Bernanke warming up the printing press

August 29th, 2010

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Last month, we wrote in Prepare to pull the trigger on speculating! about the signs to watch out for the timing to speculate. Well, the sign arrived over the weekend.

Last Friday, Ben Bernanke gave the strongest hint about money printing. As this article reported,

Federal Reserve chairman Ben Bernanke has laid out four "unconventional" policy options to boost the US economy.

Top of the list is more "quantitative easing" – mass purchases of debt.

"Quantitative easing? sounds technical, but it basically means printing money. In another article, Bernanke is talking tough against deflation,

Federal Reserve Board Chairman Ben Bernanke said Friday that the central bank would not sit idly and let the U.S. economy sink into a period of deflation.

"The Federal Open Market Committee will strongly resist deviations from price stability in the downward direction," Bernanke said in a speech opening the Fed’s annual summer policy retreat.

The Fed would be "vigilant and proactive" if inflation falls by a significant amount, he said, though he downplayed concern that the economy would fall back into another downturn, or a double-dip recession.

As we wrote in our book, How to buy and invest in physical gold and silver bullion,

The United States, with ?helicopter? Ben Bernanke at the helm of the Federal Reserve, is committed to money printing to solve America?s economic woes. To the extent that the US dollar is the world reserve currency, it will affect the rest of the world.

In essence, for investors who still believe in deflation, Bernanke is saying, ?Try me. I dare you.?

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  • Just a hunch, but I don’t believe this round of printing will spark “growth,” in a meaningful way for stocks. Rather, this new kind of printing is designed to subsidize US federal deficits.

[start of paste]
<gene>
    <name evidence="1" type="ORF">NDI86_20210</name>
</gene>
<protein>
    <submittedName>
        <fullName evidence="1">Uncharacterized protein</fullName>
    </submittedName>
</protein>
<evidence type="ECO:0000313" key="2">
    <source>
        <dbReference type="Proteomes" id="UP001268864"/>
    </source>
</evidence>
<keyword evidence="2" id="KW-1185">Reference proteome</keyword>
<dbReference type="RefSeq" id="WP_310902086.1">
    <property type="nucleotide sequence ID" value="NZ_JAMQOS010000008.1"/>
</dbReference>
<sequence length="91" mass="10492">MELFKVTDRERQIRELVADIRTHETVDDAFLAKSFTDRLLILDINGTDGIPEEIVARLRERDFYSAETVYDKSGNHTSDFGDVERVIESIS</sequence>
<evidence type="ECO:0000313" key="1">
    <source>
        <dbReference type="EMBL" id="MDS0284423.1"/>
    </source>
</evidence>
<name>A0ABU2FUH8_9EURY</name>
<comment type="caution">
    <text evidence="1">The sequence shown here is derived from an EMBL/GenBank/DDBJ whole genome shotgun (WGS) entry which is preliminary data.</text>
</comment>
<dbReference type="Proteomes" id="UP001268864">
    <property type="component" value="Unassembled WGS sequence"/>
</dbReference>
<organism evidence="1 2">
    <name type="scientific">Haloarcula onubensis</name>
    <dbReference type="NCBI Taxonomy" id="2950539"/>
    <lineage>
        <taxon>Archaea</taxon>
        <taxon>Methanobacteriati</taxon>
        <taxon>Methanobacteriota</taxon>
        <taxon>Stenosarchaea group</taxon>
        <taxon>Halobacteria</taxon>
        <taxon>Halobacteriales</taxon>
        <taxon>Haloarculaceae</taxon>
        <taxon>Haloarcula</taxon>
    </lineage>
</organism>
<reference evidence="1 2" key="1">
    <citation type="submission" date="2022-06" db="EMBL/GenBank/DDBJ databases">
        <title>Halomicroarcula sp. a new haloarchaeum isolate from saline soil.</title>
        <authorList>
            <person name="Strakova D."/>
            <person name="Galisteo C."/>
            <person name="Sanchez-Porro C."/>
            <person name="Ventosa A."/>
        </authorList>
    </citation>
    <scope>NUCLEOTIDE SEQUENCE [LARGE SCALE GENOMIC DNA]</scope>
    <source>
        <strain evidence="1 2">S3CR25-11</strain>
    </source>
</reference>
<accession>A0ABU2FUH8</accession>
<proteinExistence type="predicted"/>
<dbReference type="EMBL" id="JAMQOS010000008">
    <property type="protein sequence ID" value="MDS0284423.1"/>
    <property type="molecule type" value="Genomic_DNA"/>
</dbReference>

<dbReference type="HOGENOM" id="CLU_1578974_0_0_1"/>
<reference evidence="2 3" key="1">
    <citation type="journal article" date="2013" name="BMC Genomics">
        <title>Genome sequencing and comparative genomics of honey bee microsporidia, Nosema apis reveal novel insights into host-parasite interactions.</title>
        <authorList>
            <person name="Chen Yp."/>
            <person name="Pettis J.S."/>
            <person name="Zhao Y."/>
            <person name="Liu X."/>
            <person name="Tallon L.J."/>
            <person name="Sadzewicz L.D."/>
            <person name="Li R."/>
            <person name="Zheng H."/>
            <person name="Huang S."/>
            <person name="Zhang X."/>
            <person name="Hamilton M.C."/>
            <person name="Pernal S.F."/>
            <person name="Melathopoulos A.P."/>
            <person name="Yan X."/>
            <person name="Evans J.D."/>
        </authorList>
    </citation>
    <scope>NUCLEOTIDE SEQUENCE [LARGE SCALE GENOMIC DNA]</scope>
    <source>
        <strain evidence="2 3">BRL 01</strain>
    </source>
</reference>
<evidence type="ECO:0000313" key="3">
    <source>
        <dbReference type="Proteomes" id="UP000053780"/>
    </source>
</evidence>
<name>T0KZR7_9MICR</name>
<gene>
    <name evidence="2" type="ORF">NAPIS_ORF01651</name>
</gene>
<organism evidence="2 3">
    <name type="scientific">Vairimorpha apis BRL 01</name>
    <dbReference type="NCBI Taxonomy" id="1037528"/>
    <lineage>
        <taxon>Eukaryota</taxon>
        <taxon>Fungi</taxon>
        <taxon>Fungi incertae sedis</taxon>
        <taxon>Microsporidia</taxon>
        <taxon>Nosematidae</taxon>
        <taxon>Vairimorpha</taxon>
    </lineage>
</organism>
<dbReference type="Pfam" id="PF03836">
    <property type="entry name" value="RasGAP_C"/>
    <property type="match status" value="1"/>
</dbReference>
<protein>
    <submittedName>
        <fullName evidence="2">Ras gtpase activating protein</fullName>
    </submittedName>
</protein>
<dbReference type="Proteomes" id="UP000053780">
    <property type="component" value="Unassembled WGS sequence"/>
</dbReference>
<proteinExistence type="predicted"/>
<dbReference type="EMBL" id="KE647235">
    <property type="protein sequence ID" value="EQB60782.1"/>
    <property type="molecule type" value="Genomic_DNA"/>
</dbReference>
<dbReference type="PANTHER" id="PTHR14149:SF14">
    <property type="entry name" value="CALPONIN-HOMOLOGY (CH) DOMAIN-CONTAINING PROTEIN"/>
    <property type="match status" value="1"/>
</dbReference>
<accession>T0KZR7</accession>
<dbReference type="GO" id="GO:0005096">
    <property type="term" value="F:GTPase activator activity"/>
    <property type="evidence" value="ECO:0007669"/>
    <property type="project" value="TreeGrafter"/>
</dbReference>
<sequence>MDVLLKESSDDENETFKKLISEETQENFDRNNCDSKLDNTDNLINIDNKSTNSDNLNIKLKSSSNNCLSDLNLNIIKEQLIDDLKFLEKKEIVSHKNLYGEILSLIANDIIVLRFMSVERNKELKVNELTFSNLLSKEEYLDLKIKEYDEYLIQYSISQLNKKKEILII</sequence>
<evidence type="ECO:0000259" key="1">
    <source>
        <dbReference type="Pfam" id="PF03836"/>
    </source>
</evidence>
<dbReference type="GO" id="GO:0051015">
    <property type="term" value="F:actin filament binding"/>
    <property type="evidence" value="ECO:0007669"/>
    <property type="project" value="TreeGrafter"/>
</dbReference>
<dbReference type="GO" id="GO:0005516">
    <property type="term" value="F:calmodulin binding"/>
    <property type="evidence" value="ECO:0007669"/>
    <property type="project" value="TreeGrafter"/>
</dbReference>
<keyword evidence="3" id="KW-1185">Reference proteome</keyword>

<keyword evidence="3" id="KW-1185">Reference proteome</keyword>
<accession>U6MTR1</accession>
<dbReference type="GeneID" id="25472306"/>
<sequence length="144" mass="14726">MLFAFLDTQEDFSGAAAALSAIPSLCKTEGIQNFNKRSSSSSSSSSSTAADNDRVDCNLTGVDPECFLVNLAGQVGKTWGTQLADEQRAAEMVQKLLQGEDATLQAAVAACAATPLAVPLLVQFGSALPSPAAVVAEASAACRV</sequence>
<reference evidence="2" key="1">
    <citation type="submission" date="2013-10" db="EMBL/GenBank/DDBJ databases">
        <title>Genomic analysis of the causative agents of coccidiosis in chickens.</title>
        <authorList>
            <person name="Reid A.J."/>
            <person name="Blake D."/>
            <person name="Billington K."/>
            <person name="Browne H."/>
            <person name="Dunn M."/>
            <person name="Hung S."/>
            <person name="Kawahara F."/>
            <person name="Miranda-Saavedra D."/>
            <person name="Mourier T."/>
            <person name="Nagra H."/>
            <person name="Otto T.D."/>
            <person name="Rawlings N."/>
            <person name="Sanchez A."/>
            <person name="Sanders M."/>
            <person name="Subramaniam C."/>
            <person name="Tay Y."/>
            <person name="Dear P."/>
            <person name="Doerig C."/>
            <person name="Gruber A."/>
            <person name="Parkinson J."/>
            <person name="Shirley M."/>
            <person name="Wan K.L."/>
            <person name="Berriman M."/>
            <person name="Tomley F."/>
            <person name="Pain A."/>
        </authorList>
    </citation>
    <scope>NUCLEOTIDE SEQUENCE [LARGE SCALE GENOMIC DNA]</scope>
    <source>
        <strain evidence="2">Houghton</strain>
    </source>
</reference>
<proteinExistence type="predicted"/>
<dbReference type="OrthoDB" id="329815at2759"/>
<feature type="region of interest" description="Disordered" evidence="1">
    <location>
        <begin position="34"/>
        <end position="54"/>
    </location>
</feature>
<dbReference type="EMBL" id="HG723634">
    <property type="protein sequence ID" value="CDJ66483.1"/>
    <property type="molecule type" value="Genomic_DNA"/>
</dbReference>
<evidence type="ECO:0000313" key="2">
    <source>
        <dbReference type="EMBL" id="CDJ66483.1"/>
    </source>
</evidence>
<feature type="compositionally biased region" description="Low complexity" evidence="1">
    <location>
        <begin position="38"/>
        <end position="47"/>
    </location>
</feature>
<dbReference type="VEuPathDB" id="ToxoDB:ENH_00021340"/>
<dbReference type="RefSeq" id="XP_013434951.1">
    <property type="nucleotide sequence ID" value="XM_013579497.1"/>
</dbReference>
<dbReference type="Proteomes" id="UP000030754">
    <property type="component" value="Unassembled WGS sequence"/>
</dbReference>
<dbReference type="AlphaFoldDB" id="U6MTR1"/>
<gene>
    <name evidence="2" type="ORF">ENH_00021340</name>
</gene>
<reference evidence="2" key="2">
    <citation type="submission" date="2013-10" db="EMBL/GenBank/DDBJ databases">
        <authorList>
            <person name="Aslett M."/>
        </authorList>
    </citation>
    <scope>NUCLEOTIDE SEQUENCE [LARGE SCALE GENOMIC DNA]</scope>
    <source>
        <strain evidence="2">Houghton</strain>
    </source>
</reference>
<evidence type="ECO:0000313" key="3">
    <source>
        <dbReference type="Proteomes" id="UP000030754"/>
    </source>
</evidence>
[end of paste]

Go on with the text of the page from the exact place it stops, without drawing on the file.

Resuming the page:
Too much consumer debt, poor economic fundamentals and labor market, and enormous implied tax burden by unconstrained government spending are starting to have negative effects on equities.

    Honestly, it’s about time!

  • Castor

    The stock market is surging 2% as I write. It’s disgusting, but what to do with lunatics running the asylums?

  • Pete

    I agree, it is a problem.

    Although I am not certain that money printing will result in any kind of standardised inflation of assets/prices across the board. For instance, there could be 1% inflation in stocks, 10% inflation in the CPI, 20% inflation in house prices, 50% inflation in the cost of borrowing. Who knows for sure how it will affect anything, other than that it is likely that there will ultimately be inflation of some degree. And we may not know the timeframe for which the inflation will begin to take hold…it could be longer than we think?

    However, ‘QE’ would devalue the USD somewhat, which has its own implications.

  • Castor

    “Although I am not certain that money printing will result in any kind of standardised inflation of assets/prices across the board.”

    Haha… that’s a speculator’s paradise!

  • Cw2u

    Purchasing bad debt is not inflationary, it is anti deflationary and is net zero. The fed can not create liquidity they can only offer it.